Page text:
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Cock-a-doodle-do. Excuse me for crowing

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Last week we learnt that our economy was growing at 3.4% for the year up to the end of the June quarter. It was a great result. And whether you like Malcolm Turnbull or Scott Morrison, the simple facts are that they promised jobs and growth at the previous election and budgets and that’s what’s shown up.

I have to say the latest employment numbers make me a proud, ‘old’ optimist and I look forward to seeing two of my economist buddies, who came on my TV show and politely scoffed at my suggestion, that after creating over 200,000 jobs over 2017, I speculated that “it looks like we’re a chance to do it again in 2018.”

I have to admit I wasn’t being a cock-eyed optimist as it was driven by a report from the Australian Industry Group survey. But given my ever-watchful perusal of economic indicators, I thought it wasn’t such an outrageous call. But the two economist guests on my show wouldn‘t have it.

They also wouldn’t have the RBA’s and Treasury’s economic growth forecasts of 3% plus so that suggests that my number cruncher mates might need new computers or calculators!

The count so far this year on the creation of jobs is around 176,000, with August pumping out 44,000 of the lovely ‘suckers’. Better still, 33,700 were full-time ones! I reckon my 200,000 call is looking like a really good chance. However, I’m not going to bathe in my own ‘accidental’, statistical brilliance because the really good implication of these growth and jobs numbers that are worth celebrating is that a few really good things that should flow from them. Like what?

Let me list them:

• The job market is tightening so that means wage rises should start to emerge over the next 12 months.

• Inflation is bound to start sneaking up, which means unconvincing talk about rate cuts will be ruled out, which will make savers coping with low interest rates on term deposits start to smile.

• More jobs and higher wages will improve tax collections and drive the budget deficit down.

• Consumer confidence is bound to trend higher and then business confidence will take heart, knowing more customers have jobs. Businesses prefer their potential customers to be in work and on higher pay, even if it hits their payrolls.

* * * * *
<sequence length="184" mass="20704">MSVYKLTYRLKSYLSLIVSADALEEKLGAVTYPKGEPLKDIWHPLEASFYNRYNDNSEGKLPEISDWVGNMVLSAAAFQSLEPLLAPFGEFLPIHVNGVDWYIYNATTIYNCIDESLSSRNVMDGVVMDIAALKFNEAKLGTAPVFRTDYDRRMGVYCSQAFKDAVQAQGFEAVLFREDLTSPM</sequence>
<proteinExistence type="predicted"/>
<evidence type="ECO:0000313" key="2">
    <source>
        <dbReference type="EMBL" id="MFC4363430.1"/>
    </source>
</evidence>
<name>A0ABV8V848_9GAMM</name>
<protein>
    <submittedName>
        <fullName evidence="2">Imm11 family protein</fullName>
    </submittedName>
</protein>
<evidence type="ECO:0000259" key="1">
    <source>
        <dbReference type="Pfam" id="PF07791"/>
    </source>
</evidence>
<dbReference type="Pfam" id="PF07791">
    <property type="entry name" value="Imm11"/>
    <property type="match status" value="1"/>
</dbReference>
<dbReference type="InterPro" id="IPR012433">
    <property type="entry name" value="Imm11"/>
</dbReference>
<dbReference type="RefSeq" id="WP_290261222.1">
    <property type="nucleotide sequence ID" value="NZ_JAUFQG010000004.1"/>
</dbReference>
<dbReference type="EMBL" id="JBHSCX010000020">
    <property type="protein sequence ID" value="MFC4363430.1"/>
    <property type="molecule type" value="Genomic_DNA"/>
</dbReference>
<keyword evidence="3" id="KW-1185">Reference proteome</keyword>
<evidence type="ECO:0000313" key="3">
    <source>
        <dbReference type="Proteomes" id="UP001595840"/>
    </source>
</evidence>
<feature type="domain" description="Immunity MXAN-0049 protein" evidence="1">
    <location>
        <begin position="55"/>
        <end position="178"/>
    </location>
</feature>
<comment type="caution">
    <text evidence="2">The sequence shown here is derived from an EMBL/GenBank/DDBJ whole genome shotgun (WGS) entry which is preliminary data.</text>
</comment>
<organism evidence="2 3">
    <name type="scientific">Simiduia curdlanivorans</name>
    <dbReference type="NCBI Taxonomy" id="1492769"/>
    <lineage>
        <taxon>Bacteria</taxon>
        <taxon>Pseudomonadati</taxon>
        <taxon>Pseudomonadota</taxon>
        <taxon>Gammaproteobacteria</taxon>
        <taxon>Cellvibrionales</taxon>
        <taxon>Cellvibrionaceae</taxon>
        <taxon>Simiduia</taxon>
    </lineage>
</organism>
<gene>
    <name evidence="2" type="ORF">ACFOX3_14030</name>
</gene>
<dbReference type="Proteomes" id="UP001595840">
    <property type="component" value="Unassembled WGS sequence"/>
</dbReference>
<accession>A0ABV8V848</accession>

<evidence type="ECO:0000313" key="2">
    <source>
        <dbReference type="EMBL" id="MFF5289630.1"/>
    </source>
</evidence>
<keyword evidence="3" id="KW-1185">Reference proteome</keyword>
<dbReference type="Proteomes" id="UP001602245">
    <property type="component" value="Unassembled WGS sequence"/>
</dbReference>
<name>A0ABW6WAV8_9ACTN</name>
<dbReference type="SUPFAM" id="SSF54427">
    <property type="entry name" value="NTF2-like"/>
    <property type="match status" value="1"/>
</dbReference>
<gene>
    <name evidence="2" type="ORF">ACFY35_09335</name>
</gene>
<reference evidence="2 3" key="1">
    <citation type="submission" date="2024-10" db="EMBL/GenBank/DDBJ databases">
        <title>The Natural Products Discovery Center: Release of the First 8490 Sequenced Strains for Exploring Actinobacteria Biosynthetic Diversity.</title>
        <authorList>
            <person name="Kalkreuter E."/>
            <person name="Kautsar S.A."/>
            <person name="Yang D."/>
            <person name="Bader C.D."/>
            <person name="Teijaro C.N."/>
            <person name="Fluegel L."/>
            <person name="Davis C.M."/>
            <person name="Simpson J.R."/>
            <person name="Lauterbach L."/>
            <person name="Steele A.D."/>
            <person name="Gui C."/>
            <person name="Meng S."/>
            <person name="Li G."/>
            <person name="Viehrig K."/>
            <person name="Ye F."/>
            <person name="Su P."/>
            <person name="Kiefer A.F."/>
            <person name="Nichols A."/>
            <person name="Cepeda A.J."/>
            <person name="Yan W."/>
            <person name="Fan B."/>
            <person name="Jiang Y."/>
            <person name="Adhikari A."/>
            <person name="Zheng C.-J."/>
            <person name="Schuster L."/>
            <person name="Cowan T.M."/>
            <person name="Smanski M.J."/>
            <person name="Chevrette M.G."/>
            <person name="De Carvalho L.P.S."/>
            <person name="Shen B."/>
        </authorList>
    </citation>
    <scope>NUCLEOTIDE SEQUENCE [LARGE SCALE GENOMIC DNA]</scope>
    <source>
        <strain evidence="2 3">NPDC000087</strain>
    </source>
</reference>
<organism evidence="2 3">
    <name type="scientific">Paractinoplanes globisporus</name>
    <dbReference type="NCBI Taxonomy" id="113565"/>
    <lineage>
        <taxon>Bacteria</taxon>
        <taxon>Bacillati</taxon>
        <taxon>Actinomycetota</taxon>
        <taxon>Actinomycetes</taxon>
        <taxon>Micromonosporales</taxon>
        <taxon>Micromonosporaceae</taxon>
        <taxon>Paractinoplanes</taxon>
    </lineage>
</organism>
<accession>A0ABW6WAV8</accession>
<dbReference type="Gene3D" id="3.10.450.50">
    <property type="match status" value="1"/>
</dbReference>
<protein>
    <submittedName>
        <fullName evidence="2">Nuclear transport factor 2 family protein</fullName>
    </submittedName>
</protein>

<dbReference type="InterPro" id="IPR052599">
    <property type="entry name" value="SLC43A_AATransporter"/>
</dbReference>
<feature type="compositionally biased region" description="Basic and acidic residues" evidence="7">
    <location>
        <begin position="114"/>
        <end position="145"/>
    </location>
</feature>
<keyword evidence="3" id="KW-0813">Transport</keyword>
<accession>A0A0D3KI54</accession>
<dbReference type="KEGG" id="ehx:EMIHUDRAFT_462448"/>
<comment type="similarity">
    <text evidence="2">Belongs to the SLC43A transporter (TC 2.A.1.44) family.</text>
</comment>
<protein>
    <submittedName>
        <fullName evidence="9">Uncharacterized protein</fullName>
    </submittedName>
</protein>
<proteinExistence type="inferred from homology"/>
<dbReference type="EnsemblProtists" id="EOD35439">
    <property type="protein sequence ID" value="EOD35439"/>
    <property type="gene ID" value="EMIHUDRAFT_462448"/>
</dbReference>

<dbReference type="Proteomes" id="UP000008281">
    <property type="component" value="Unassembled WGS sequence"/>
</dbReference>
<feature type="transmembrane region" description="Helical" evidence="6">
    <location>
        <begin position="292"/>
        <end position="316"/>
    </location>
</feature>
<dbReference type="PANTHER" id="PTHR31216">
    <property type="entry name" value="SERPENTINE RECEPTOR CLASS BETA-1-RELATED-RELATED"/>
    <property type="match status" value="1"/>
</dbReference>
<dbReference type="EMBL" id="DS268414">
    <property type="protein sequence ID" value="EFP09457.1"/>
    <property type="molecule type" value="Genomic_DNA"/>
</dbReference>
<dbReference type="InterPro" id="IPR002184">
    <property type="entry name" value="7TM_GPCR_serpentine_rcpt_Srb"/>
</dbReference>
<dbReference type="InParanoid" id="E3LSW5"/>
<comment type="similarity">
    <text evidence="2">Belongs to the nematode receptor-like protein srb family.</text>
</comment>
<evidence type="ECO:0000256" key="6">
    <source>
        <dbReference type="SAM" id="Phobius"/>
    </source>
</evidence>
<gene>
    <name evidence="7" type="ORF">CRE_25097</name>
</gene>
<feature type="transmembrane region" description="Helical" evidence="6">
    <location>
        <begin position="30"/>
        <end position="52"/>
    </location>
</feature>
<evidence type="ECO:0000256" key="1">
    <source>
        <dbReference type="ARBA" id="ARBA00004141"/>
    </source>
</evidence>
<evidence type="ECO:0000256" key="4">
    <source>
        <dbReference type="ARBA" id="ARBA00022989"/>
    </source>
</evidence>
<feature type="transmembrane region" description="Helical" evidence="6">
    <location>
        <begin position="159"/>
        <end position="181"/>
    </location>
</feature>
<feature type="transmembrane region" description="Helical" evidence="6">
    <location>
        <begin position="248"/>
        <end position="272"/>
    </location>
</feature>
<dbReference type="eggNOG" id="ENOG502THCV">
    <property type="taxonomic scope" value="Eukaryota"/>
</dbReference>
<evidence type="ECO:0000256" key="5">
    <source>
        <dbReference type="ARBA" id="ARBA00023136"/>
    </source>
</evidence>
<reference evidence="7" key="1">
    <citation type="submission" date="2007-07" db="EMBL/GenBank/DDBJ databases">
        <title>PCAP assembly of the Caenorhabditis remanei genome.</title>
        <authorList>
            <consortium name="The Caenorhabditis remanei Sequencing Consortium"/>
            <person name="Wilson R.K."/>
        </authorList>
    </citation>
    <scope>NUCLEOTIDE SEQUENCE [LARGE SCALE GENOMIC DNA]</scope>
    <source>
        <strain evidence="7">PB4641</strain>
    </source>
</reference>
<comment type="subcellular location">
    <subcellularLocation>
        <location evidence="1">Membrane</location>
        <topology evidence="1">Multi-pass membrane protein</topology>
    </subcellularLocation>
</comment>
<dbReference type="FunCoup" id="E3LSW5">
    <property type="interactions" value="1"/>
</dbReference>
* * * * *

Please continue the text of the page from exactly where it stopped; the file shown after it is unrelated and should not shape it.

• As sales increase, company profits will spike, taking share prices higher

• And the above will feed into better super returns.

I’m talking a virtuous cycle that only has one downside and that’s higher interest rates but that’s what normal, successful economies have going on. We are taking steps in the right direction, away from the abnormalities that have come out of a post-GFC world that also coincided with the end of a spectacular mining boom.

To me all this, on top of the strong 3.4% economic growth number seen last week, is adding up to the likelihood that, as I’ve been predicting, home loan interest rates should start moving up in 2019, not 2020, as some more negative economists have been predicting.

Sure, there is a worrying negative out there around house prices in Sydney and Melbourne, however, this excessive concern seems more to be driven by the media using speculating and often too negative and too inaccurate economists. The experienced team at BIS Oxford Economics recognise Sydney and Melbourne house prices are falling but their more reliable crystal balls aren’t sounding the alarm that Armageddon is around the corner!

If the good vibes coming out of our economy are going to be rattled, it will be from some ‘outside the square’ or ‘black swan’ event, such as a real, China-USA trade war or some other Donald Trump or unexpected geopolitical moment.

Go known knowns!

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Published: Friday, September 14, 2018


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